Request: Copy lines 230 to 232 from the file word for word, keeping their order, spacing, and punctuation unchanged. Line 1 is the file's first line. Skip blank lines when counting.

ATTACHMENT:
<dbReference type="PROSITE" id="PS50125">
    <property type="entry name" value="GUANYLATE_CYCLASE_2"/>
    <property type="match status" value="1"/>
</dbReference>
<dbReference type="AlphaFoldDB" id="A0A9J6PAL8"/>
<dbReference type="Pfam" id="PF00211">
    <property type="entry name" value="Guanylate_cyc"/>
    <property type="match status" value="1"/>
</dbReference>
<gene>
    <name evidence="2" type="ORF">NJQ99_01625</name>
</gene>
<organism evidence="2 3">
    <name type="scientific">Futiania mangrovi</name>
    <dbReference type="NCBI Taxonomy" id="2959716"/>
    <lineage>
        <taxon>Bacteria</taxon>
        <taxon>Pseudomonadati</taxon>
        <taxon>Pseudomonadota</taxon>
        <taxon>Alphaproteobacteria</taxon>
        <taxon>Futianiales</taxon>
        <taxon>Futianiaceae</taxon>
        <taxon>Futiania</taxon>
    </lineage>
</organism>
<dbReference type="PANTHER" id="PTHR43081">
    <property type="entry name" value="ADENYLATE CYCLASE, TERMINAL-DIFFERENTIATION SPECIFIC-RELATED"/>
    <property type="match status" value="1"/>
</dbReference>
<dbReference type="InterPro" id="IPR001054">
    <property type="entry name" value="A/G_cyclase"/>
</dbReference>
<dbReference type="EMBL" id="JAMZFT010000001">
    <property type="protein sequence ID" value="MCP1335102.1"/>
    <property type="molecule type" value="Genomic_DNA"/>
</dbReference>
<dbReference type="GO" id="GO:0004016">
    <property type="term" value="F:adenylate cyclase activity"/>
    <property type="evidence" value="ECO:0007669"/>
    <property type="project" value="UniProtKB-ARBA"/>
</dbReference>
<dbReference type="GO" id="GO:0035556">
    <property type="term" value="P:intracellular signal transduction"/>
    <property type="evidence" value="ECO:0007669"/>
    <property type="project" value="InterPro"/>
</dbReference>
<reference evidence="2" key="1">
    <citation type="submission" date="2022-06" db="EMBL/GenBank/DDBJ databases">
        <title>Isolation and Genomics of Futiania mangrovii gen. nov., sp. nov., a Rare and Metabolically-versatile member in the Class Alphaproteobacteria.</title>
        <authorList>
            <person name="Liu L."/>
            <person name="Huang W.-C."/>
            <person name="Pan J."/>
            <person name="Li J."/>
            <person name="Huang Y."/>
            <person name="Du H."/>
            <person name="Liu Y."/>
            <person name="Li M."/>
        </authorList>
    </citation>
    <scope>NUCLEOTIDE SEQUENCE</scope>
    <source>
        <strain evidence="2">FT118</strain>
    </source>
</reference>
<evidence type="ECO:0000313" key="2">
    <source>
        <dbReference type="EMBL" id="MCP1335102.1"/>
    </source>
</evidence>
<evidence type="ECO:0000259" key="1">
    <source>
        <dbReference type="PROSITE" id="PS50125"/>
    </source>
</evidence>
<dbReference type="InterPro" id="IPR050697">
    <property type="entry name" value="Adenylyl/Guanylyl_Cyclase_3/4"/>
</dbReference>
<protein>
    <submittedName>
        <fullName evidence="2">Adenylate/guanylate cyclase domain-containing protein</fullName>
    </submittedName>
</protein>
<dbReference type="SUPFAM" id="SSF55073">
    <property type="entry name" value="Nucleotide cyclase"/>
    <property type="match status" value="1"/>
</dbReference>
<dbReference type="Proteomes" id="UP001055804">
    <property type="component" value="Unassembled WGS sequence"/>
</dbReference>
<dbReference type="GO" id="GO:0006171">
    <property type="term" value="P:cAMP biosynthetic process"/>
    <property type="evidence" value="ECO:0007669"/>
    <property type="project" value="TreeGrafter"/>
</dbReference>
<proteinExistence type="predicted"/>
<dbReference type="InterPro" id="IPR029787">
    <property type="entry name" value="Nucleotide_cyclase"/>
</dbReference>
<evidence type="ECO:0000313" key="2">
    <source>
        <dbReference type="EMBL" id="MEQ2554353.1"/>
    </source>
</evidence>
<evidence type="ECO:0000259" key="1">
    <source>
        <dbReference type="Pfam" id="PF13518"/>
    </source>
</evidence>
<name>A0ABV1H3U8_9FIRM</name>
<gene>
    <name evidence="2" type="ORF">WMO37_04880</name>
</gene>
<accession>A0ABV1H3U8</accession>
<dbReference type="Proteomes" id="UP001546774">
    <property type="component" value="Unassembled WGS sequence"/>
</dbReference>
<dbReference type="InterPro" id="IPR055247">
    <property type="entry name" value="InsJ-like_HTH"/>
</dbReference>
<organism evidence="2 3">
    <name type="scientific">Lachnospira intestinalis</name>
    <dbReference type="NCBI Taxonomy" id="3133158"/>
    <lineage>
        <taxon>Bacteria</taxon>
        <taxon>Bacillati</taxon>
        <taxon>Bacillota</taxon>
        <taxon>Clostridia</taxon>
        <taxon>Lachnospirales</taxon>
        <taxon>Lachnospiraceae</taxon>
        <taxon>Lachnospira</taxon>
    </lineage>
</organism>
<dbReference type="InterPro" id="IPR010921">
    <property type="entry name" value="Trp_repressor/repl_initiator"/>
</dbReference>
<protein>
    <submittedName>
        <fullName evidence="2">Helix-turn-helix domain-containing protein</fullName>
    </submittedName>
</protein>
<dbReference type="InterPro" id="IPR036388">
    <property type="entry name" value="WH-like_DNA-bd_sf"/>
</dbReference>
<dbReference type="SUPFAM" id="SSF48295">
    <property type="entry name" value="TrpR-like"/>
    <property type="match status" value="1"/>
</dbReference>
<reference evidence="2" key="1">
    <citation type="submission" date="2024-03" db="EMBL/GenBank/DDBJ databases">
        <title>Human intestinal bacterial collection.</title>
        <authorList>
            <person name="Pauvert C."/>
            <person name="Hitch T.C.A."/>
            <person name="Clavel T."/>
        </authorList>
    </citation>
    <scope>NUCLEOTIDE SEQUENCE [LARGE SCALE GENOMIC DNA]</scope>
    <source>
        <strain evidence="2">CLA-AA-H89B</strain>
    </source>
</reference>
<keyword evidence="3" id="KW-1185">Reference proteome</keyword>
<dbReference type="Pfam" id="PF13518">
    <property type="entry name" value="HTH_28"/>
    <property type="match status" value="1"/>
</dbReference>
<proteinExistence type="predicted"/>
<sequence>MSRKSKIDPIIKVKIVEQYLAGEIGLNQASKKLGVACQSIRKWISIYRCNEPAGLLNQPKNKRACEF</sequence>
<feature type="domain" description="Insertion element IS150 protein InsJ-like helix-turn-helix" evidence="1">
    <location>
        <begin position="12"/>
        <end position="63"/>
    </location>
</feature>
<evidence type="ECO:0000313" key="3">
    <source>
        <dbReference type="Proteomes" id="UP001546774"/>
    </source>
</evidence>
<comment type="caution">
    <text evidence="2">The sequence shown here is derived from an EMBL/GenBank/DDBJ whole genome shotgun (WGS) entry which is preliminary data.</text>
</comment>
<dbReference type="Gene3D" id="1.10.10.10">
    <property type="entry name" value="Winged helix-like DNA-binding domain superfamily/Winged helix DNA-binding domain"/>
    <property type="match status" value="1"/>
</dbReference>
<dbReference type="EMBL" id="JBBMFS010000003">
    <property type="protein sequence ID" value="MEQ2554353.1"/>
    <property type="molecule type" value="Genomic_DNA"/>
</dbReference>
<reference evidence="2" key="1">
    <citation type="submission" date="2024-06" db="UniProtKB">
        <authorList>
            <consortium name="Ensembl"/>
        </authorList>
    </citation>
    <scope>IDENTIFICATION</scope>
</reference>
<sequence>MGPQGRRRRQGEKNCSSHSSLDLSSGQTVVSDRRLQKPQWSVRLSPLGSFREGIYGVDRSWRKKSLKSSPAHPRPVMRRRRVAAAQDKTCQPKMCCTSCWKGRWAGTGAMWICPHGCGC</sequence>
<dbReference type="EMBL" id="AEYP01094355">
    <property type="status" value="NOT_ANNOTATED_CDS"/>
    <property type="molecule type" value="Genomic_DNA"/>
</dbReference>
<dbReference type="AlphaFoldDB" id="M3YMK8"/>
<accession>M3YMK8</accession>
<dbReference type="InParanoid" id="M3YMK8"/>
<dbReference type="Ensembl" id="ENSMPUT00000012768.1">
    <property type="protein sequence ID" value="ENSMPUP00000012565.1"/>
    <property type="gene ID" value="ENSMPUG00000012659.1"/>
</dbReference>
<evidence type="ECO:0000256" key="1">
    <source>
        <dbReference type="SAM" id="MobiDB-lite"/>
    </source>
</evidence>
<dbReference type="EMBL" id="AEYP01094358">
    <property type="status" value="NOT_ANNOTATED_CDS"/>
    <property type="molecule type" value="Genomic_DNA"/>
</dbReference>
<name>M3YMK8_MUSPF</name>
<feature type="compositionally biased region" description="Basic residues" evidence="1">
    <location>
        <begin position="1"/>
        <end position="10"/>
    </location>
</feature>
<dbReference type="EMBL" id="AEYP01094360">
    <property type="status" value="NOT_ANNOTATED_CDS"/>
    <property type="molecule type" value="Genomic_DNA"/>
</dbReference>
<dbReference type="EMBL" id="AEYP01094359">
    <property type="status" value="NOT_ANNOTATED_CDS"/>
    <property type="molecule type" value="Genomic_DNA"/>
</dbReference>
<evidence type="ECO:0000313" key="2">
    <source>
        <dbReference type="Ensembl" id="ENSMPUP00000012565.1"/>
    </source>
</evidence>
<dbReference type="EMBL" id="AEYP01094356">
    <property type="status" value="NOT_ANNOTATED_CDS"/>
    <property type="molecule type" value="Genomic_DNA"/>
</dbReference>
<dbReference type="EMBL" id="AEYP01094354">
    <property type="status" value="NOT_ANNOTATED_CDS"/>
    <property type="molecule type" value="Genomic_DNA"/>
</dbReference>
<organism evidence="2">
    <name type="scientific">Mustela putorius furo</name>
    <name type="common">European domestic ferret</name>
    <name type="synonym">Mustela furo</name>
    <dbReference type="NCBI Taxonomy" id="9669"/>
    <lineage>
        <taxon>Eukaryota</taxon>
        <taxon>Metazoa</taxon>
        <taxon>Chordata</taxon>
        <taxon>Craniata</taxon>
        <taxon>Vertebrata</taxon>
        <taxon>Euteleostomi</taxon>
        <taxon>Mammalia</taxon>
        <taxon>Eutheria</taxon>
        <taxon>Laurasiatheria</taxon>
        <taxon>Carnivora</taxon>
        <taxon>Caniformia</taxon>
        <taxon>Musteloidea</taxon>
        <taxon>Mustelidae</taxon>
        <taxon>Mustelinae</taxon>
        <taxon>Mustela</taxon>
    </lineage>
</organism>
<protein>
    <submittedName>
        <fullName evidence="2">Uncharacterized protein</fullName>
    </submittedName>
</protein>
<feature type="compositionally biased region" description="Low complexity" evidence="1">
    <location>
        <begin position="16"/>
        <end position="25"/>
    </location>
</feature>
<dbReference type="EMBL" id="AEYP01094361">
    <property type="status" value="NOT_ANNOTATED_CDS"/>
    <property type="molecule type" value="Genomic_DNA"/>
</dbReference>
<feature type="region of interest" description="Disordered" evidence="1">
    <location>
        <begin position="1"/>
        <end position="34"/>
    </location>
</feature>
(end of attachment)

    <property type="molecule type" value="Genomic_DNA"/>
</dbReference>
<dbReference type="EMBL" id="AEYP01094359">